I'm glad I brought my computer and Kindle, so I was able to surf the Net and read while waiting for Dr. Richardson.  He finally arrived at 1:50, two hours and 50 minutes behind schedule.  I was thinking that might have set a new record for promptness, but not so.  I checked my records, but in May he was only two hours and 40 minutes behind.  It was definitely worth the wait though, as it always is. 

After his examination, Dr. Richardson's overall assessment is that I am doing great!  He also thinks that I am looking really good.  It's nice to hear these words from him, because in the past he has been very blunt when he thinks otherwise.  I left the meeting with him feeling super!  Have I ever mentioned that I am really grateful that he is my doctor?

While waiting for Richardson, I perused the DFCI internal publication, "Inside the Institute", which had an interesting article about a $6 million grant from the Leukemia and Lymphoma Society (LLS) to Dr. Irene Ghobrial, one of Richardson's colleagues, to study the biology of clonal evolution of MM to help develop drugs to prevent the progress of the malignancies.  The objective is to help find ways to prevent the progression of precursor conditions (such as MGUS and Smoldering Myeloma) to full blown MM, by finding why MM cells attack the bone marrow and what factors instigate the clonal mutations causing the malignancies.  If such an approach could successfully stymie progression from precursor MM to active MM, perhaps the same approach could also help prevent those in remission from relapsing.  I don't know, but it occurs to me that it would be a reasonable possibility.  I'm excited by this research direction, and from all I have read so far about this, I feel that in addition to the powerful new drugs becoming available, treating clonal mutation abnormalities at the molecular level will eventually lead to individualized treatment regimens and potentially a cure for MM.

I brought this subject up with Dr. Richardson, and he acknowledged that the entire Farber team is involved in this research, and it is a very promising endeavor.  Let's just hope!

Tuesday, October 1, 2013

Overdue Update

One of my loyal readers emailed me yesterday saying she misses seeing frequent updates to my blog, which was a nice way of telling me to get off my lazy ass and start writing.  Guilty as charged!  I don't why I took this little vacation.  It's not that I'm so busy that I can't fit writing this blog into my crammed schedule of meetings and social events.  As a matter of fact, as I look over my calendar, it is nearly blank, sad to say.  No, just a little laziness and procrastination.  Over the years, I have elevated the process of procrastinating to a fine art, sometimes to my chagrin.  In any case, I'm back.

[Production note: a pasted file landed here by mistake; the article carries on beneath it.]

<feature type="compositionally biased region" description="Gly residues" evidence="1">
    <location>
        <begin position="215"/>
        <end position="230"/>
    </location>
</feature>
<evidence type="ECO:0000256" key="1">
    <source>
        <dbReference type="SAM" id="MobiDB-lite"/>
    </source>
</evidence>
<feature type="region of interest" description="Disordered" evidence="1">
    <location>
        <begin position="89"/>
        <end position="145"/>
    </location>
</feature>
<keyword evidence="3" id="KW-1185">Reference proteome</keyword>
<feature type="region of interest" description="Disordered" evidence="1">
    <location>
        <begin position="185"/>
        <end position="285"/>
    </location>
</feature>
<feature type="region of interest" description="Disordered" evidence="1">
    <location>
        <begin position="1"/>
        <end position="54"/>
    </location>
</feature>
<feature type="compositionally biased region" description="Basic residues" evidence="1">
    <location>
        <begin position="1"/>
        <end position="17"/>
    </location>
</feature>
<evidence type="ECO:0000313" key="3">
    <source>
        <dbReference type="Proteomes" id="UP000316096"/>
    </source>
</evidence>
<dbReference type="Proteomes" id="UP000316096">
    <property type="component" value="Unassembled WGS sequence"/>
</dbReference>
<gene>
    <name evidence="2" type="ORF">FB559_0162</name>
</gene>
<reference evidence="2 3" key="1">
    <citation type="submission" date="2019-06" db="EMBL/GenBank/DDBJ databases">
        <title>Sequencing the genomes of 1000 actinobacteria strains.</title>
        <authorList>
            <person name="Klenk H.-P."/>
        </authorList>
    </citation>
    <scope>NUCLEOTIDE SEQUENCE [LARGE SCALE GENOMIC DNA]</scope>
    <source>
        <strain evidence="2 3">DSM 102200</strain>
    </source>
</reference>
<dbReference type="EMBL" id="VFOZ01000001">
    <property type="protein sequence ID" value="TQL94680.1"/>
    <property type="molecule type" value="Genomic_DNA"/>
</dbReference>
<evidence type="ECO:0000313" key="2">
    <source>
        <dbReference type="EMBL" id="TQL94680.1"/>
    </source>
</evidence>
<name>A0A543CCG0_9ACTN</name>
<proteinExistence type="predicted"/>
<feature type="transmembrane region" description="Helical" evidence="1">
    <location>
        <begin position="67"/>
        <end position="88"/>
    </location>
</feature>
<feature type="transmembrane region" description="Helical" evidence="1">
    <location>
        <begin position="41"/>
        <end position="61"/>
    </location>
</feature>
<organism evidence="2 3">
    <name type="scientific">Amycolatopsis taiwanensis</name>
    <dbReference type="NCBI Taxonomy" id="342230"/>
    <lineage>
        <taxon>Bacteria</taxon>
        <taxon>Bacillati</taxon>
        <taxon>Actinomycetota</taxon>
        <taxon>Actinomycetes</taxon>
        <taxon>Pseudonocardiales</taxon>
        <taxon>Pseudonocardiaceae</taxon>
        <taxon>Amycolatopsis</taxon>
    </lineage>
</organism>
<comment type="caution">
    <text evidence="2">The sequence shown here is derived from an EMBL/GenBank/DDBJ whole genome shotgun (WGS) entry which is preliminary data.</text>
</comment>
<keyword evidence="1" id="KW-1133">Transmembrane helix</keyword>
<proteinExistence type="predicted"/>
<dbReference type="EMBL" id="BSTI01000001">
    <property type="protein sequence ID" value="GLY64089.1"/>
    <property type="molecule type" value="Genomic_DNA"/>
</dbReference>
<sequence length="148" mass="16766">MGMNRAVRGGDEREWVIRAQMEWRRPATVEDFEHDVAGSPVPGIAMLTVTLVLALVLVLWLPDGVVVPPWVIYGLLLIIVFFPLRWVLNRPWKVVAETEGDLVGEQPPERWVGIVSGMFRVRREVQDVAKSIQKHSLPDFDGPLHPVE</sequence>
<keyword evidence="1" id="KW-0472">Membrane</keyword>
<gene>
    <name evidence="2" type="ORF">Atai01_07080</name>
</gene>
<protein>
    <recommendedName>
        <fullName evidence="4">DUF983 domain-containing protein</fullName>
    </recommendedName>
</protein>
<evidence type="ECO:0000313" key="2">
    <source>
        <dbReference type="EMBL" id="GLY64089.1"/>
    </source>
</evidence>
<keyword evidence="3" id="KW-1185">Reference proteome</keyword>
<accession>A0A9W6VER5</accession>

When we last left the saga of my thrilling adventures, I had just left the orthopedic doctor's office with a shot of cortisone in my right knee.  Wow!  That's pretty good stuff.  My knee immediately felt better, and it still does.  I can now walk and negotiate stairs with minimal pain.  I even walked a 9-hole golf course a few days ago with no discernible aftereffects.  It's still not perfect, but it's "100% better", as they say.

Now that I think of it, I'm not sure what 100% better is supposed to mean.  Better than what?  For example, if I started out only 5% good and got 100% better, I would still only be 10% good, right?  Conversely, if I started out 90% good, I'd only have to get better by 11.1% to be perfect again.  Maybe I just have an odd way of looking at things. Anyway, I digress.

By the way, a cortisone shot in the knee is no walk in the park.  However, on a relative scale, it sure beats the shit out a bone marrow biopsy.  I'm not sure how long this cortisone shot will last.  The physicians assistant said it could last anywhere from 3 weeks to 3 years.  Typically, I guess 6 months would be a reasonable expectation.  After that, I don't know what might come next.  In the mean time, I'll try not to do anything too strenuous with it.

I'm feeling really good, although I still sleep more than I used to.  I've pretty much adjusted to that.  Yesterday I got my flu shot and next Monday, I go back to the Farber for another monthly checkup and Zometa infusion.  That will begin the 15th month of my clinical trial maintenance therapy with the 5 mg of Revlimid daily.  If I can stay in remission for another 22 months, then I can go off the Rev completely, and maybe the Zometa as well.  I'm looking forward to that.  I'm very upbeat about how everything has gone so far.  In fact, as a testament to my optimism, I just took the plunge and renewed my AARP membership for another 5 years! 

The writing seminar at the Farber has started up again for the fall.  Unfortunately, I missed the September workshop because of my knee appointment.  I hope to be able to attend the October one on the 28th.  I could use a shot in the arm to bolster my inspiration to keep writing..